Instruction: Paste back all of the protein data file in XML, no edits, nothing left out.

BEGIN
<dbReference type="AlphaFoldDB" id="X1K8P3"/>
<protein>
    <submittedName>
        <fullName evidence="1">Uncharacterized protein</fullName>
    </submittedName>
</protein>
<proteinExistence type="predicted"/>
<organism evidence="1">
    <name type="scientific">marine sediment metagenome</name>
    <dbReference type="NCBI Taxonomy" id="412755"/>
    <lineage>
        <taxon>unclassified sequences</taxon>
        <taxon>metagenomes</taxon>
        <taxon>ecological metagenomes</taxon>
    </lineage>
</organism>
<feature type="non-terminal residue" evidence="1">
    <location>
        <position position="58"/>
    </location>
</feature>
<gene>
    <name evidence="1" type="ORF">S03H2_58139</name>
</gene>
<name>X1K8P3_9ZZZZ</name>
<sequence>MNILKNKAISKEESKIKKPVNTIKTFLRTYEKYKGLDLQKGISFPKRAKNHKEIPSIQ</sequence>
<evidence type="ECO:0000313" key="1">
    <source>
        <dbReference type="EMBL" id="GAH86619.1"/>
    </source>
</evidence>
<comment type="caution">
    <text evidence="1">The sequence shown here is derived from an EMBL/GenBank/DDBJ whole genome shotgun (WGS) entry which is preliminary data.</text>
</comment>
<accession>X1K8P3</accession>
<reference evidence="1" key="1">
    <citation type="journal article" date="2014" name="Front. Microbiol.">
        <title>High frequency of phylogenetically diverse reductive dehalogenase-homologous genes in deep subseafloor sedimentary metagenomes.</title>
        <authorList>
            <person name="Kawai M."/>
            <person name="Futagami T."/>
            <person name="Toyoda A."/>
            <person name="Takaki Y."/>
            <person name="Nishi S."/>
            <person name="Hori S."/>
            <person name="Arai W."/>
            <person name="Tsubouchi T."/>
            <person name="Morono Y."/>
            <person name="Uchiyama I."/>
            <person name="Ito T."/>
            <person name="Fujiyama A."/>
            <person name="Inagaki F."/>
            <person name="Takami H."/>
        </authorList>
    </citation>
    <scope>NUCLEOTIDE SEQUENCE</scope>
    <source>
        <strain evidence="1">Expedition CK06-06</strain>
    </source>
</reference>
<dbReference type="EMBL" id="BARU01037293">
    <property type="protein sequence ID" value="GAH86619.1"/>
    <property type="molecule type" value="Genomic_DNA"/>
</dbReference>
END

<dbReference type="AlphaFoldDB" id="X1K8P3"/>
<protein>
    <submittedName>
        <fullName evidence="1">Uncharacterized protein</fullName>
    </submittedName>
</protein>
<proteinExistence type="predicted"/>
<organism evidence="1">
    <name type="scientific">marine sediment metagenome</name>
    <dbReference type="NCBI Taxonomy" id="412755"/>
    <lineage>
        <taxon>unclassified sequences</taxon>
        <taxon>metagenomes</taxon>
        <taxon>ecological metagenomes</taxon>
    </lineage>
</organism>
<feature type="non-terminal residue" evidence="1">
    <location>
        <position position="58"/>
    </location>
</feature>
<gene>
    <name evidence="1" type="ORF">S03H2_58139</name>
</gene>
<name>X1K8P3_9ZZZZ</name>
<sequence>MNILKNKAISKEESKIKKPVNTIKTFLRTYEKYKGLDLQKGISFPKRAKNHKEIPSIQ</sequence>
<evidence type="ECO:0000313" key="1">
    <source>
        <dbReference type="EMBL" id="GAH86619.1"/>
    </source>
</evidence>
<comment type="caution">
    <text evidence="1">The sequence shown here is derived from an EMBL/GenBank/DDBJ whole genome shotgun (WGS) entry which is preliminary data.</text>
</comment>
<accession>X1K8P3</accession>
<reference evidence="1" key="1">
    <citation type="journal article" date="2014" name="Front. Microbiol.">
        <title>High frequency of phylogenetically diverse reductive dehalogenase-homologous genes in deep subseafloor sedimentary metagenomes.</title>
        <authorList>
            <person name="Kawai M."/>
            <person name="Futagami T."/>
            <person name="Toyoda A."/>
            <person name="Takaki Y."/>
            <person name="Nishi S."/>
            <person name="Hori S."/>
            <person name="Arai W."/>
            <person name="Tsubouchi T."/>
            <person name="Morono Y."/>
            <person name="Uchiyama I."/>
            <person name="Ito T."/>
            <person name="Fujiyama A."/>
            <person name="Inagaki F."/>
            <person name="Takami H."/>
        </authorList>
    </citation>
    <scope>NUCLEOTIDE SEQUENCE</scope>
    <source>
        <strain evidence="1">Expedition CK06-06</strain>
    </source>
</reference>
<dbReference type="EMBL" id="BARU01037293">
    <property type="protein sequence ID" value="GAH86619.1"/>
    <property type="molecule type" value="Genomic_DNA"/>
</dbReference>